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Avro Newsletter:Roll Out of the Avro Arrow

Avro News
Rollout, Pg9


Selling New Designs
Requires Specialists

by Roy Linegar

    THE sale of an aircraft design is perhaps the most delicate and complicated of all modern merchandising operations. Everything is "on paper", and there is little to sell that is more tangible than a promising concept, expressed in a design study. It is the design study which forms the basis for the formal proposal submitted to the prospective customer.
     In introducing the Avro proposal to the RCAF, Avro's Sales and Service Division became the primary link between the company and customer It has maintained this role, from the outset to negotiate a proposal such as the Arrow, for a government approval as a defence weapon, a company must be in a position to satisfy the requirements, not of a single customer, but of many government agencies.

Set Out Details
     Avro's Sales and Contracts Administration departments had an early hand in preparing and vetting the overall Arrow proposals and submitting them to the RCAF, DDP, and other government offices. The proposals set out details of the work to be performed, plus the time and cost involved.
     To present these proposals, a series of informative brochures was prepared by the Technical Writing section, which contained anticipated performance and operational characteristics of the aircraft, supplemented by numerous illustrations and detailed drawings produced by the Division's illustrating section.
     Following acceptance of the Arrow proposal, the Contracts Administration began the complex and lengthy task of negotiating a firm contract. This was based on the scope of the work, the standard of workmanship required, the materials to be used and the aircraft performance to be achieved.
     To implement the contract requirements the Contracts Administration department issued sales orders to all departments concerned, and undertook responsibility for contractual negotiations with all subcontractors concerned in the Arrow program.
     After RCAF engineering approval of the proposal for the Arrow was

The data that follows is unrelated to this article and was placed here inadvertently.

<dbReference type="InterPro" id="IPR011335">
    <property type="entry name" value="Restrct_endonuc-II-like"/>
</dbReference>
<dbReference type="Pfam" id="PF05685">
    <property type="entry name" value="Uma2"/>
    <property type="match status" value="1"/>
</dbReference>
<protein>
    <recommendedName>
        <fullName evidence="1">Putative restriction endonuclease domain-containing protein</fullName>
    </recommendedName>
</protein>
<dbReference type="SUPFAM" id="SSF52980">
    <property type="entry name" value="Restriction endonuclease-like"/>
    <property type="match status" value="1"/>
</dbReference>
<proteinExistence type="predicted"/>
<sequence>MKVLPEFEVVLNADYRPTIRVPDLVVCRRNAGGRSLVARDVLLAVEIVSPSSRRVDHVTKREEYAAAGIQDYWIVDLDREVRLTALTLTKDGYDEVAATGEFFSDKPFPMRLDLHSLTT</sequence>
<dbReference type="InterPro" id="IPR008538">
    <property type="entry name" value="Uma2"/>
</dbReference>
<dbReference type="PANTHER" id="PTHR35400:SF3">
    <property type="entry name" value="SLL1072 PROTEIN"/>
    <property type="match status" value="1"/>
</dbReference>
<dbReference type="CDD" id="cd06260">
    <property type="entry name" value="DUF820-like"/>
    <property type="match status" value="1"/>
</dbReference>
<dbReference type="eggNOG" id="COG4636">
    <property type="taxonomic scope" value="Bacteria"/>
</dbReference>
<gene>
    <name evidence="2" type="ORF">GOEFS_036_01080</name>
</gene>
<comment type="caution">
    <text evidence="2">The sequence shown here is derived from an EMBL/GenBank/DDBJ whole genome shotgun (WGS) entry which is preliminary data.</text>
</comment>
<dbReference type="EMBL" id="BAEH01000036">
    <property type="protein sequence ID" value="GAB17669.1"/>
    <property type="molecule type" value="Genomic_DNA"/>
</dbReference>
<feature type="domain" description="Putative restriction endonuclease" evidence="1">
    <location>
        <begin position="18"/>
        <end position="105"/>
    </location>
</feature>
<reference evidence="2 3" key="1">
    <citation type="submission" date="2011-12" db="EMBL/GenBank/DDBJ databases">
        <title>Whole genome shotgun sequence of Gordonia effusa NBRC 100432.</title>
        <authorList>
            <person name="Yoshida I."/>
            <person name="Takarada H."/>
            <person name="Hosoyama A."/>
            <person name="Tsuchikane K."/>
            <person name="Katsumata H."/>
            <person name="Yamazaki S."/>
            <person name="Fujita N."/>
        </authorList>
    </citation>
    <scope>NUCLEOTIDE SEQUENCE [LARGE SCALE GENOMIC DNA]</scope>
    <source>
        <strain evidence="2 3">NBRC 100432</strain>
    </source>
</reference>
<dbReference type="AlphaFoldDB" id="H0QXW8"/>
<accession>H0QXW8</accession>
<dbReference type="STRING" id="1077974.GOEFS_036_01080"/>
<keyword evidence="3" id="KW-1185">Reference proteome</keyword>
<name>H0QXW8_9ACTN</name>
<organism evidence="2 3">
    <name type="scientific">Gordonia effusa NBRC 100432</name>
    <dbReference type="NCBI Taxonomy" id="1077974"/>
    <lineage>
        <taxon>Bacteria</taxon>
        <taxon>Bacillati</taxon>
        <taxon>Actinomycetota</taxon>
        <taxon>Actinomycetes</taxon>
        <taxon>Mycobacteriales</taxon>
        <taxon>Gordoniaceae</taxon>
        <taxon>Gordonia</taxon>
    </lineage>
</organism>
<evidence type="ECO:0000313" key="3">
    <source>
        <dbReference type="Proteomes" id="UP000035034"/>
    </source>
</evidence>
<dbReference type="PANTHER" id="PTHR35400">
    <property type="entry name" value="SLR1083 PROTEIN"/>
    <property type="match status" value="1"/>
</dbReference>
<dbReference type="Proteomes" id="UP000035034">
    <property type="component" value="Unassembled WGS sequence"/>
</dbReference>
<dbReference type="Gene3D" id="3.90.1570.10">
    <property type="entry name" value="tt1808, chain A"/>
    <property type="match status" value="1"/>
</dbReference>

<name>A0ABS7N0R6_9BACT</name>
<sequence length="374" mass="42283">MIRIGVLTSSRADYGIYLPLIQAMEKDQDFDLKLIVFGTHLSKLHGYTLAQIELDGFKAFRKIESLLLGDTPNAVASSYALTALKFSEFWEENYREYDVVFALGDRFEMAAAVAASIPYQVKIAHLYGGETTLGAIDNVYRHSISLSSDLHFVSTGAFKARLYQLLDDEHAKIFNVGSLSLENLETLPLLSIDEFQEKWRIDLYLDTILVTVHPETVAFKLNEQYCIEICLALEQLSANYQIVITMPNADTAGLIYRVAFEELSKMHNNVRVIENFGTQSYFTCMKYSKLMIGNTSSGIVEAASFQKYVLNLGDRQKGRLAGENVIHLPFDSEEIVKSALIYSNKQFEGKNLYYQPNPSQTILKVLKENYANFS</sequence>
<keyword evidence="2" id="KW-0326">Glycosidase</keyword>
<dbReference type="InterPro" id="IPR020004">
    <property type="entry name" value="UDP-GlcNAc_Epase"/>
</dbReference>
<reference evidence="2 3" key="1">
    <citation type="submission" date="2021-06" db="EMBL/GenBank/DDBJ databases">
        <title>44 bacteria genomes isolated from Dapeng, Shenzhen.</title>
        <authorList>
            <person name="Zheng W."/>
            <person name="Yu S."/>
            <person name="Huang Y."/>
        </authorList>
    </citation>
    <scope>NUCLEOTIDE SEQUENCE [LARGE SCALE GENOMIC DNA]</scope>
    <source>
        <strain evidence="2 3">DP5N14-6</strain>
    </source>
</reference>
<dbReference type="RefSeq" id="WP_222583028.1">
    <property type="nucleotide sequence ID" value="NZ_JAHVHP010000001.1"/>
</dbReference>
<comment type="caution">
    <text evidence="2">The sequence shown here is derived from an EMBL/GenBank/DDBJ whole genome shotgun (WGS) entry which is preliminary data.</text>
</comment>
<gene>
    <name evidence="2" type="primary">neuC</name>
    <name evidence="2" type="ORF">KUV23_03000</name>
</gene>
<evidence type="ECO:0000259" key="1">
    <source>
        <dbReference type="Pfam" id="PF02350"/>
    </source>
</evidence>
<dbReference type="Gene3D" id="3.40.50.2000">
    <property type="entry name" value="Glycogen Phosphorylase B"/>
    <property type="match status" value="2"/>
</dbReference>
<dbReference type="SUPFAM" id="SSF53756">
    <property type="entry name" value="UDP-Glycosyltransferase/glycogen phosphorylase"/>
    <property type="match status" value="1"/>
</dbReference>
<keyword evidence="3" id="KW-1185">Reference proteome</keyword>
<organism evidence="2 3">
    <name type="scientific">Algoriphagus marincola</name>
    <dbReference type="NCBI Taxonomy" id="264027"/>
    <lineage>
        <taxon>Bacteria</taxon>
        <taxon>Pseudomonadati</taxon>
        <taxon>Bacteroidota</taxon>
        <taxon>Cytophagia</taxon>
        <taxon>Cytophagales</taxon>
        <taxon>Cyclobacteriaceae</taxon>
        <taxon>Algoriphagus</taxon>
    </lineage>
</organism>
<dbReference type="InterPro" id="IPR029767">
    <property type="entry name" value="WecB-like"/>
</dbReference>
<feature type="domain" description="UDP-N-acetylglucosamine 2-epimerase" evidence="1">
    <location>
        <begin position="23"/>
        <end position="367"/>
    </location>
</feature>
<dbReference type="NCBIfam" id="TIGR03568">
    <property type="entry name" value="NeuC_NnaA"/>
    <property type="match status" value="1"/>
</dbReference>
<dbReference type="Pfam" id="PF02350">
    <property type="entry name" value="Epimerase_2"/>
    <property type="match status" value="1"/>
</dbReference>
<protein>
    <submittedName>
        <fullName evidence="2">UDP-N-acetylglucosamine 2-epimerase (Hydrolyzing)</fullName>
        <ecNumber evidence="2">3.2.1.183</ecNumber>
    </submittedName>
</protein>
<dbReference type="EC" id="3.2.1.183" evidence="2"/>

received, the detail design got underway.     Simultaneously, the preparing of main tenance instructions was begun by the Technical Writing section. Such technical literature is vital to efficient aircraft operation and maintenance. The staff of technical writers preparing the text maintains close liaison with all other departments within the company to ensure that published information is accurate and comprehensive.
     Working in close co-operation with the Writing section is the Illustrating section which prepared a wide variety of art work required froth for illustrating the maintenance instructions and for the various reports, charts and film titling for motion pictures which made up the sales literature.
     The Publications Production section processes all text and illustrations for offset platemaking. It also arranges for printing and distribution of all literature published by the Division. It also arranges for printing and distribution of all literature published by the Division.
     Analysis of the servicing requirements of the Arrrow's systems and components has gone forward step by step with completion of design. All publications are constantly being revised and brought up to date by the writing section so that complete up-to-date descriptive and servicing instructions are available immediately.

Training Aids
To familiarize RCAF technicians with the new aircraft's costly and complex equipment, the company is designing training aids to be used for the instruction of ground and air crews. The Serv ice Department, acting in an advisory capacity on the design of these aids, will furnish instructors and instructional manuals for such training courses in the near future.
     Since the Arrow program involves all divisions of the company plus a host of subcontractors, a practical assessment of overall progress is made regularly on all significant aspects of the ARROW program.
     These reports are prepared by Publications from facts and figures assembl ed by the various divisions responsible. These are invariably supplemented by documentary motion pictures which rec
(Continued on Page 12, Col. 4)